Wrong About Being Right

by Sue Johnston

"We have to be right. It's a point of pride. If we suspect we might be wrong, we argue even more strongly for our position." The speaker is a young engineer describing members of his profession. He could be talking about anyone. It seems part of the human condition to insist on convincing ourselves and others that we're right about things.

Our coaching clients are often navigating work or personal relationships where the need to be right—their own and/or someone else's—is getting in the way of effective collaboration. That's bad for them and their teams, organizations and families. Questions we ask as coaches can help them deal with this in three important ways:

  1. Help them discover whether they need to be right.
  2. Encourage them to think about their stance and possible alternatives.
  3. Model language they can use when they interact with others.

Humans hate being wrong. Neuroscience suggests that, while no two brains are identical, there are many shared patterns. One is that the part of our brain that processes information (the prefrontal cortex) is small, relative to the part that retrieves connections we've already made. It's easier for our brains to pick up old, comfortable ideas than to create a new insight. Old beliefs, real or imagined, give us certainty in an uncertain world. Thousands of times a day, we form opinions based not on thoughts but on unconscious beliefs.

People become conscious of those beliefs when things start to fall apart. That's when they may look to a coach for support. They're walking around in a veil of beliefs that guides their behaviour but can obstruct their view of reality. Coaching questions help them pierce that veil to see clearly, by:

Unveiling their thinking process:

  • Help me understand your thinking. How did you come to this conclusion?
  • What leads you to think that?
  • Is that a fact? An idea? A belief?

Unveiling their goals:

  • What's it worth to you to be right in this case?
  • How serious is it if you're wrong?
  • Do you want to be right? Or do you want to be accurate?

Unveiling what's true:

  • Do you know that's true? How do you know?
  • Could something else be true?
  • Is there another way to look at this?

The brain's preference for certainty isn't the only thing driving our need to be right. There's also its ancient recognition that being part of the tribe ensures our continued existence. We want people to think well of us so they'll keep us around. Author and coach David Rock suggests that, to the brain, a threat to status is as fearsome as a threat to physical well being. Being wrong is a scary thing.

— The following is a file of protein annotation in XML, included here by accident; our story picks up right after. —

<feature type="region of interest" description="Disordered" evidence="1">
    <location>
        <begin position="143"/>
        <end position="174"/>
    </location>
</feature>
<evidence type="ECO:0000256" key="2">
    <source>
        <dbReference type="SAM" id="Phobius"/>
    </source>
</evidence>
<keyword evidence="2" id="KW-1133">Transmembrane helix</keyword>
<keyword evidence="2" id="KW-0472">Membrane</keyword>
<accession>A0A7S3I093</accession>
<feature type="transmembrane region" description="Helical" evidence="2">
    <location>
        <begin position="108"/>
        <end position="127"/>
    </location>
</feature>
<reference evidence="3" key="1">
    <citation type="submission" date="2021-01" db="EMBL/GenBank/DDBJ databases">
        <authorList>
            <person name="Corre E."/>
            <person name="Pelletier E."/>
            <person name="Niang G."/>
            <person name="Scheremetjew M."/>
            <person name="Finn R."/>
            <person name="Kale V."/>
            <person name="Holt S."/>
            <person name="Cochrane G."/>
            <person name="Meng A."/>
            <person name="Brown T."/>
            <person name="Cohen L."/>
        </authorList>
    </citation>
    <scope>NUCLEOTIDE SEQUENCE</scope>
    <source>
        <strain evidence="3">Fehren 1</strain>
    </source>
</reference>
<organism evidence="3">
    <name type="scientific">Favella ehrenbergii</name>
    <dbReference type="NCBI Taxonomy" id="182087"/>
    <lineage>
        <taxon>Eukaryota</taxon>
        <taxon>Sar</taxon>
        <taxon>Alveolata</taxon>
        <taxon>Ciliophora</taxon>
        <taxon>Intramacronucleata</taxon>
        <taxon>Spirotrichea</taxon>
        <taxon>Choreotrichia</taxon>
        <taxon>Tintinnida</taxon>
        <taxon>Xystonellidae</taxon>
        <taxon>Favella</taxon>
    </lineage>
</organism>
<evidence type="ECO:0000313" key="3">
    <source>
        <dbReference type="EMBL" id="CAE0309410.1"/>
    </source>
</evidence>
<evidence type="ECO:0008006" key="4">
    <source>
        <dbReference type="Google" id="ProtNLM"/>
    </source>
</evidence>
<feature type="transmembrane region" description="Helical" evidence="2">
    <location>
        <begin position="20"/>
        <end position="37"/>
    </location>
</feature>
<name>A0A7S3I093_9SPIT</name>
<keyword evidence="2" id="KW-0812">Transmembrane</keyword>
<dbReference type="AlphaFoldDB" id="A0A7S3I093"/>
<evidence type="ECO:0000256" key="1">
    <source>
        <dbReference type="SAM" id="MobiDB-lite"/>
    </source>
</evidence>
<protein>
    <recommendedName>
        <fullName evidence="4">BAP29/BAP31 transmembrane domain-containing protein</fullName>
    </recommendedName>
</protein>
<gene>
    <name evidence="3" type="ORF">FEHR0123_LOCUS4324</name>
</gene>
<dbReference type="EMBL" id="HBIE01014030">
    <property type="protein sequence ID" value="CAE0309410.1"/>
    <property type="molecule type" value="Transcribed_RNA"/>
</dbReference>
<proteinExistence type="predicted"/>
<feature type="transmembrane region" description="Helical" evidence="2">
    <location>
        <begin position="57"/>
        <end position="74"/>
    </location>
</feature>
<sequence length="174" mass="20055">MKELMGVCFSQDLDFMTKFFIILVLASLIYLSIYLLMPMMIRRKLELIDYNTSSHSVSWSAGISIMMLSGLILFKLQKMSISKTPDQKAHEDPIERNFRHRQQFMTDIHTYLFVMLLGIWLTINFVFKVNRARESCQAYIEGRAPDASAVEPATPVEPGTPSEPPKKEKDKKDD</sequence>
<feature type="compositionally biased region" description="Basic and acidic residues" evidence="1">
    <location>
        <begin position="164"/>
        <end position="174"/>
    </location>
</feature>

Our beliefs also distort what we see. In The Invisible Gorilla: How Our Intuitions Deceive Us, Christopher Chabris and Daniel Simons share stories about perceptual blindness, how we don't notice things we aren't looking for. Another brain bias, confirmation bias, means we only see information that confirms our beliefs or decisions. Example: Until I bought a Subaru, I never noticed them. Now I see those cars everywhere. Another bias, subjective validation, makes us perceive something is true because we want it to be true. I'm among the 80% of people who believe they are better-than-average drivers. (Do the math; some of us are wrong.) "We're bad at recognizing when we don't know stuff, and we are very, very good at making stuff up," Schulz suggests. So I may also ascribe safe and courteous driving habits to all Subaru drivers. It's hogwash, but it's human.

"The truth you believe and cling to makes you unavailable to hear anything new," suggests Buddhist teacher Pema Chodron. A coaching client caught by a need to be right can use our help shifting from knowing to learning.

In that spirit, coaching pioneer Thomas Leonard discovered a distinction that worked for him and his clients. He discovered his need wasn't 'be right.' it was 'be accurate.' Needing to 'be right' makes us push and preach in a bid to convince people to see things our way, he said. When you aim to be accurate, "you are continually seeking to learn instead of to teach. After all, in a world that's constantly changing, how can you continue to be 100% accurate unless you are constantly learning."

As coaches, we're also obliged to examine our own need to be right. My background and experience makes me believe every interpersonal challenge is a communication issue. Other coaches see things through a lens of attraction, emotional intelligence or the tool or concept they most strongly embrace. We serve our clients best when we are aware that our favourite approach is but one of several. (Of course—wink—those with the communication bias are right, eh?)


Sue Johnston, IAC-CC, believes real conversation is our most powerful tool. Blending experience in journalism, corporate communication and psychology, she founded It’s Understood Communication to help create better workplaces through effective communication. Sue is also the author of the forthcoming book, Talk To Me: Workplace Conversations That Work.

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